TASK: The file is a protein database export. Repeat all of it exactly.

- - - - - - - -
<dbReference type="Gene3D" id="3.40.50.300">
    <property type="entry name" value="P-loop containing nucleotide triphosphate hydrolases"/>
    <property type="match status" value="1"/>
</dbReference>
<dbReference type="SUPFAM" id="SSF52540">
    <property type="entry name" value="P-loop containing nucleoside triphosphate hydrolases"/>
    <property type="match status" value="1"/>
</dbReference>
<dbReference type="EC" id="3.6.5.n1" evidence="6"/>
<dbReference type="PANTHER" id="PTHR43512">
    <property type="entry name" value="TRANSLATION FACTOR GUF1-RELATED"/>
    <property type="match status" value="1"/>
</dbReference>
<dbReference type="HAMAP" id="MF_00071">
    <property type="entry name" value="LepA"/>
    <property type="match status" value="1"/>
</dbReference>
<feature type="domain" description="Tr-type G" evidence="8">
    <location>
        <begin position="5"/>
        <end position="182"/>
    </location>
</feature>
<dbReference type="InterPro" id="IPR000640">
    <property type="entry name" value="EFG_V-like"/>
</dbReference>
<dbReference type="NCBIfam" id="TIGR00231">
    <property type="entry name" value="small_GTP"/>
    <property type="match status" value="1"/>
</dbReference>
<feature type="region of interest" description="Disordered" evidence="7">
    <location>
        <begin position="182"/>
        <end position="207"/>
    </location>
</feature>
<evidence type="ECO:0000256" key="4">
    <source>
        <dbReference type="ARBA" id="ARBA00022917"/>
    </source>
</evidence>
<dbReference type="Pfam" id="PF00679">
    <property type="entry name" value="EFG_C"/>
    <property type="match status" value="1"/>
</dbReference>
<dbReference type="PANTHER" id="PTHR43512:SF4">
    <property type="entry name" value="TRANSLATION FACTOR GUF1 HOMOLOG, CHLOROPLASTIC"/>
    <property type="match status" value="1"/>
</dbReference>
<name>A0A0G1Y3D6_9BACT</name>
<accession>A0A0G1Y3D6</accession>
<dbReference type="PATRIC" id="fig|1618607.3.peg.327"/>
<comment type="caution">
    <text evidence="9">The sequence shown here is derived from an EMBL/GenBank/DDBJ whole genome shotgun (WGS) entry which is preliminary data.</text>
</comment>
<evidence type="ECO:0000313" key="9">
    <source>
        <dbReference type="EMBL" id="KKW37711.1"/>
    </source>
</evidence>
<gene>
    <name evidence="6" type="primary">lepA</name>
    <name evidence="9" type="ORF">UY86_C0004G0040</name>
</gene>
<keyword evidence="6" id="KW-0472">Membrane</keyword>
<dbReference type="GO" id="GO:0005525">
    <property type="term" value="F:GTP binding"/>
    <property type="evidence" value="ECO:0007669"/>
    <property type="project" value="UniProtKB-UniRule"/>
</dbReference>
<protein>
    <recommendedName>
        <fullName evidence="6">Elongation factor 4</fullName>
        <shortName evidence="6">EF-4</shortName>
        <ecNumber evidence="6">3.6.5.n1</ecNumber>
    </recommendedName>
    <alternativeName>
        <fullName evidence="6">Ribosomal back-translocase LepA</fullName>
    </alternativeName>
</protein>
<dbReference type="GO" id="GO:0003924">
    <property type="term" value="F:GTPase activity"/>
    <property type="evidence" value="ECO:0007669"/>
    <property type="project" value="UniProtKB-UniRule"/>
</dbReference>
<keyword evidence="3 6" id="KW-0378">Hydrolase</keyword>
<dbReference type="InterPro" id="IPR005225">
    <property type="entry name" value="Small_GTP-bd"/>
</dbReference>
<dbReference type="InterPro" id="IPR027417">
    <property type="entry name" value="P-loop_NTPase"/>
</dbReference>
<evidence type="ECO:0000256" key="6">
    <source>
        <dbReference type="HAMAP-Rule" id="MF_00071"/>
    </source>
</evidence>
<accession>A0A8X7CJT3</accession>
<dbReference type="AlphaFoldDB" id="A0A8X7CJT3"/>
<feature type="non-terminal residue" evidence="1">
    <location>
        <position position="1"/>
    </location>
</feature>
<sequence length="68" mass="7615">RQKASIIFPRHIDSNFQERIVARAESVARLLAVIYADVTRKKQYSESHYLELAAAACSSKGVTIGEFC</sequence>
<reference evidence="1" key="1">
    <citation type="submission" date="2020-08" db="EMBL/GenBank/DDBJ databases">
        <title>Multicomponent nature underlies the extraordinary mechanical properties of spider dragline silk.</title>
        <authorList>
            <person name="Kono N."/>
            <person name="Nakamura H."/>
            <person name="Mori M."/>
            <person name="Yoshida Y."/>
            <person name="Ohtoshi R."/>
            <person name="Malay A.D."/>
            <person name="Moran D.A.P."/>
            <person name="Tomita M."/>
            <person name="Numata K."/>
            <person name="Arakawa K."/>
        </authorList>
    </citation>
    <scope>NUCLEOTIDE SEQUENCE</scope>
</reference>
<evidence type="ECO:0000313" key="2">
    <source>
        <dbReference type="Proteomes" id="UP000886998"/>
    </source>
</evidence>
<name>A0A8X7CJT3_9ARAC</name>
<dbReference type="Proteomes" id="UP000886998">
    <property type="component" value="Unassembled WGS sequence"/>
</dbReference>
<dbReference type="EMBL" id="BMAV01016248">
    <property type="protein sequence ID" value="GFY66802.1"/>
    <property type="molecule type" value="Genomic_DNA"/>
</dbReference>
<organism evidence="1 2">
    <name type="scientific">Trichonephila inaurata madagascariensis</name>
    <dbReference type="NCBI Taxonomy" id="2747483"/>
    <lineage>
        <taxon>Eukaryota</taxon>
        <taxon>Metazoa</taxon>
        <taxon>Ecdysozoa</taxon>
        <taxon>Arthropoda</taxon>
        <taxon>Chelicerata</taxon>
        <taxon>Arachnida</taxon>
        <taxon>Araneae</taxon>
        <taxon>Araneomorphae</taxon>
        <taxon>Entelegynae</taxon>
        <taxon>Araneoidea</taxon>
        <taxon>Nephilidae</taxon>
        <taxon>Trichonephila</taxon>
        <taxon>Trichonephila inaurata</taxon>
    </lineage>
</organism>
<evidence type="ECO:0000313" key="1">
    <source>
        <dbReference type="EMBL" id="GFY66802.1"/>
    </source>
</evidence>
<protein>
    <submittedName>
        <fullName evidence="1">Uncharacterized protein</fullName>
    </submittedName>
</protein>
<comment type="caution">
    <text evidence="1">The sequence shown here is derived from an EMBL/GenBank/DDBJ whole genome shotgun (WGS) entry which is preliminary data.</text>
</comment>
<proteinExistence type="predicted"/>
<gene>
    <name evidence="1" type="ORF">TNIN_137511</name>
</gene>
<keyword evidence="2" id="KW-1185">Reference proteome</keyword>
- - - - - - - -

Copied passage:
<dbReference type="Gene3D" id="3.40.50.300">
    <property type="entry name" value="P-loop containing nucleotide triphosphate hydrolases"/>
    <property type="match status" value="1"/>
</dbReference>
<dbReference type="SUPFAM" id="SSF52540">
    <property type="entry name" value="P-loop containing nucleoside triphosphate hydrolases"/>
    <property type="match status" value="1"/>
</dbReference>
<dbReference type="EC" id="3.6.5.n1" evidence="6"/>
<dbReference type="PANTHER" id="PTHR43512">
    <property type="entry name" value="TRANSLATION FACTOR GUF1-RELATED"/>
    <property type="match status" value="1"/>
</dbReference>
<dbReference type="HAMAP" id="MF_00071">
    <property type="entry name" value="LepA"/>
    <property type="match status" value="1"/>
</dbReference>
<feature type="domain" description="Tr-type G" evidence="8">
    <location>
        <begin position="5"/>
        <end position="182"/>
    </location>
</feature>
<dbReference type="InterPro" id="IPR000640">
    <property type="entry name" value="EFG_V-like"/>
</dbReference>
<dbReference type="NCBIfam" id="TIGR00231">
    <property type="entry name" value="small_GTP"/>
    <property type="match status" value="1"/>
</dbReference>
<feature type="region of interest" description="Disordered" evidence="7">
    <location>
        <begin position="182"/>
        <end position="207"/>
    </location>
</feature>
<evidence type="ECO:0000256" key="4">
    <source>
        <dbReference type="ARBA" id="ARBA00022917"/>
    </source>
</evidence>
<dbReference type="Pfam" id="PF00679">
    <property type="entry name" value="EFG_C"/>
    <property type="match status" value="1"/>
</dbReference>
<dbReference type="PANTHER" id="PTHR43512:SF4">
    <property type="entry name" value="TRANSLATION FACTOR GUF1 HOMOLOG, CHLOROPLASTIC"/>
    <property type="match status" value="1"/>
</dbReference>
<name>A0A0G1Y3D6_9BACT</name>
<accession>A0A0G1Y3D6</accession>
<dbReference type="PATRIC" id="fig|1618607.3.peg.327"/>
<comment type="caution">
    <text evidence="9">The sequence shown here is derived from an EMBL/GenBank/DDBJ whole genome shotgun (WGS) entry which is preliminary data.</text>
</comment>
<evidence type="ECO:0000313" key="9">
    <source>
        <dbReference type="EMBL" id="KKW37711.1"/>
    </source>
</evidence>
<gene>
    <name evidence="6" type="primary">lepA</name>
    <name evidence="9" type="ORF">UY86_C0004G0040</name>
</gene>
<keyword evidence="6" id="KW-0472">Membrane</keyword>
<dbReference type="GO" id="GO:0005525">
    <property type="term" value="F:GTP binding"/>
    <property type="evidence" value="ECO:0007669"/>
    <property type="project" value="UniProtKB-UniRule"/>
</dbReference>
<protein>
    <recommendedName>
        <fullName evidence="6">Elongation factor 4</fullName>
        <shortName evidence="6">EF-4</shortName>
        <ecNumber evidence="6">3.6.5.n1</ecNumber>
    </recommendedName>
    <alternativeName>
        <fullName evidence="6">Ribosomal back-translocase LepA</fullName>
    </alternativeName>
</protein>
<dbReference type="GO" id="GO:0003924">
    <property type="term" value="F:GTPase activity"/>
    <property type="evidence" value="ECO:0007669"/>
    <property type="project" value="UniProtKB-UniRule"/>
</dbReference>
<keyword evidence="3 6" id="KW-0378">Hydrolase</keyword>
<dbReference type="InterPro" id="IPR005225">
    <property type="entry name" value="Small_GTP-bd"/>
</dbReference>
<dbReference type="InterPro" id="IPR027417">
    <property type="entry name" value="P-loop_NTPase"/>
</dbReference>
<evidence type="ECO:0000256" key="6">
    <source>
        <dbReference type="HAMAP-Rule" id="MF_00071"/>
    </source>
</evidence>
<accession>A0A8X7CJT3</accession>
<dbReference type="AlphaFoldDB" id="A0A8X7CJT3"/>
<feature type="non-terminal residue" evidence="1">
    <location>
        <position position="1"/>
    </location>
</feature>
<sequence length="68" mass="7615">RQKASIIFPRHIDSNFQERIVARAESVARLLAVIYADVTRKKQYSESHYLELAAAACSSKGVTIGEFC</sequence>
<reference evidence="1" key="1">
    <citation type="submission" date="2020-08" db="EMBL/GenBank/DDBJ databases">
        <title>Multicomponent nature underlies the extraordinary mechanical properties of spider dragline silk.</title>
        <authorList>
            <person name="Kono N."/>
            <person name="Nakamura H."/>
            <person name="Mori M."/>
            <person name="Yoshida Y."/>
            <person name="Ohtoshi R."/>
            <person name="Malay A.D."/>
            <person name="Moran D.A.P."/>
            <person name="Tomita M."/>
            <person name="Numata K."/>
            <person name="Arakawa K."/>
        </authorList>
    </citation>
    <scope>NUCLEOTIDE SEQUENCE</scope>
</reference>
<evidence type="ECO:0000313" key="2">
    <source>
        <dbReference type="Proteomes" id="UP000886998"/>
    </source>
</evidence>
<name>A0A8X7CJT3_9ARAC</name>
<dbReference type="Proteomes" id="UP000886998">
    <property type="component" value="Unassembled WGS sequence"/>
</dbReference>
<dbReference type="EMBL" id="BMAV01016248">
    <property type="protein sequence ID" value="GFY66802.1"/>
    <property type="molecule type" value="Genomic_DNA"/>
</dbReference>
<organism evidence="1 2">
    <name type="scientific">Trichonephila inaurata madagascariensis</name>
    <dbReference type="NCBI Taxonomy" id="2747483"/>
    <lineage>
        <taxon>Eukaryota</taxon>
        <taxon>Metazoa</taxon>
        <taxon>Ecdysozoa</taxon>
        <taxon>Arthropoda</taxon>
        <taxon>Chelicerata</taxon>
        <taxon>Arachnida</taxon>
        <taxon>Araneae</taxon>
        <taxon>Araneomorphae</taxon>
        <taxon>Entelegynae</taxon>
        <taxon>Araneoidea</taxon>
        <taxon>Nephilidae</taxon>
        <taxon>Trichonephila</taxon>
        <taxon>Trichonephila inaurata</taxon>
    </lineage>
</organism>
<evidence type="ECO:0000313" key="1">
    <source>
        <dbReference type="EMBL" id="GFY66802.1"/>
    </source>
</evidence>
<protein>
    <submittedName>
        <fullName evidence="1">Uncharacterized protein</fullName>
    </submittedName>
</protein>
<comment type="caution">
    <text evidence="1">The sequence shown here is derived from an EMBL/GenBank/DDBJ whole genome shotgun (WGS) entry which is preliminary data.</text>
</comment>
<proteinExistence type="predicted"/>
<gene>
    <name evidence="1" type="ORF">TNIN_137511</name>
</gene>
<keyword evidence="2" id="KW-1185">Reference proteome</keyword>